Child development can be vastly improved by providing pregnant women and caregivers of children with an integrated intervention that consists of improved water, sanitation, hygiene (WASH), nutrition, mental health care and lead exposure prevention, says a study conducted in Bangladesh.
Published this March in BMJ Global Health, the study noted that children in low- and middle-income countries (LMICs) face a substantially increased risk of delayed development. “An estimated one-third of three-year-old and four-year-old children in LMICs — 80.8 million children in total — did not meet basic developmental milestones in 2010,” it stated.
In the early life of children, factors promoting development include responsive caregiving, nutrition of mother and child, caregiver’s mental health, exposure to opportunities for early learning and avoidance of infection, the study observed.
Helen Pitchik, first author of the study and PhD candidate at the School of Public Health, University of California, Berkeley, US, says the multifaceted intervention tackles multiple risk factors for poor childhealth and development.
“This intervention differs from previous child development interventions as it addresses multiple risk factors simultaneously and is delivered to both pregnant women and caregivers of young children,” Pitchik tells SciDev.Net. “With the aim of improving children’s early environment across multiple domains, the intervention has the potential for promoting more sustainedbenefitsin children’s development,as compared to other interventions that address fewer risk factors.”
The study, which covered 31 villages in Bangladesh’s Kishoreganj district, looked at 621 pregnant women and primary caregivers of children aged less than 15 months.
“We found that a carefully designed group-based multicomponent intervention delivered by well-trained [community health workers] can address multiple additional risk factors for child development beyond stimulating caregiving, and demonstrate similar effects on stimulating caregiving as interventions with fewer integrated components,” the authors say.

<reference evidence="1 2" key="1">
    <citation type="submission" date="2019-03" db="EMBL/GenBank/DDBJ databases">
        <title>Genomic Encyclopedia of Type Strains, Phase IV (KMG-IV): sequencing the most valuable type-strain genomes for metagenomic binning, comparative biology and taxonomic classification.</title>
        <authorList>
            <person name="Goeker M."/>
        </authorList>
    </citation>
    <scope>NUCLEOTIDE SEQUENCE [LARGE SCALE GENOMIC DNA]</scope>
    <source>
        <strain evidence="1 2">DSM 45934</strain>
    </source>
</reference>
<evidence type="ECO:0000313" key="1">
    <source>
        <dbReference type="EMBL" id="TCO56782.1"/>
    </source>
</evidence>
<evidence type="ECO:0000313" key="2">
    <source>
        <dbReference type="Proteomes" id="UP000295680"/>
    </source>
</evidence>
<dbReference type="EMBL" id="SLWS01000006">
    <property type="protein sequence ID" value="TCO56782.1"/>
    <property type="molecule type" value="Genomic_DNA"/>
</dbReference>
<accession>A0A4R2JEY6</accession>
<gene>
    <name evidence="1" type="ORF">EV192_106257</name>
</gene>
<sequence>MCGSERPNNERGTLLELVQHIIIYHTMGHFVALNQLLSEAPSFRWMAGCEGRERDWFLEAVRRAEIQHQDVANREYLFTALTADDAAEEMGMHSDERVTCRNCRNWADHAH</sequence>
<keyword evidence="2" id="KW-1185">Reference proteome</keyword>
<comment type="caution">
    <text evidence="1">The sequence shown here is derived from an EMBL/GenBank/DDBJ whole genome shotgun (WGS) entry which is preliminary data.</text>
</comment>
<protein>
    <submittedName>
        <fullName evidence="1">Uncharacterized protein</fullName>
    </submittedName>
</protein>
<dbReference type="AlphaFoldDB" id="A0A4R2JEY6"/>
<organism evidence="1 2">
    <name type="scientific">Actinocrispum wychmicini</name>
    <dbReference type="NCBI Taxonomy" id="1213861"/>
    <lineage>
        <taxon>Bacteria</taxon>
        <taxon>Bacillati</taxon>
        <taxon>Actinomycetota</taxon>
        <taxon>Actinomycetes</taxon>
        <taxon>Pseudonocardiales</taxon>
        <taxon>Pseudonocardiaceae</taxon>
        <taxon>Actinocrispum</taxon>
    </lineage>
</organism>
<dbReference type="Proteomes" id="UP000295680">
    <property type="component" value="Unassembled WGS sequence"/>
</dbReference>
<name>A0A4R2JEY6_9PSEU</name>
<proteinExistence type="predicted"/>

They found that the primary caregivers in the intervention group participated in more play activities (compared to the control group). The “[child] development scores…were higher in both intervention arms when compared with the control [arm],” the researchers wrote. “We found improvements in nutrition, WASH and knowledge of lead in the intervention group.”
“In this new approach, several need-based issues have been addressed,” says Fahmida Tofail, an author of the study and senior consultant physician at the Nutrition and Clinical Services Division, International Centre for Diarrhoeal Disease Research Bangladesh, Dhaka.
“This holistic approach will address children’s development, starting with conception and covering the most critical first 1,000 days of life. It will prepare mothers for nurturing care as well as create a safe-child-friendly environment for their adequate postnatal growth with maximum potentials,” she tells Scidev.Net.
“This new approach targets groups of participants from both pre- and post-natal period to address the most critical window period of brain development. Through assorted group sessions (community sessions involving pregnant women and primary caregivers) this intervention is trying to access larger groups of the population in a scalable fashion,” she adds.
Katherine Travis, assistant professor of paediatrics at Stanford University School of Medicine, US, finds it significant that the new intervention has the possibility to improve children’s health and academic outcomes.
Improved outcomes in these domains may have relevant economic and public health implications at both the individual and group level. However, more research into the longitudinal effects of the intervention would be required to determine whether such impacts of the intervention are possible.”
Katherine Travis, Assistant Professor of Paediatrics, School of Medicine, Stanford University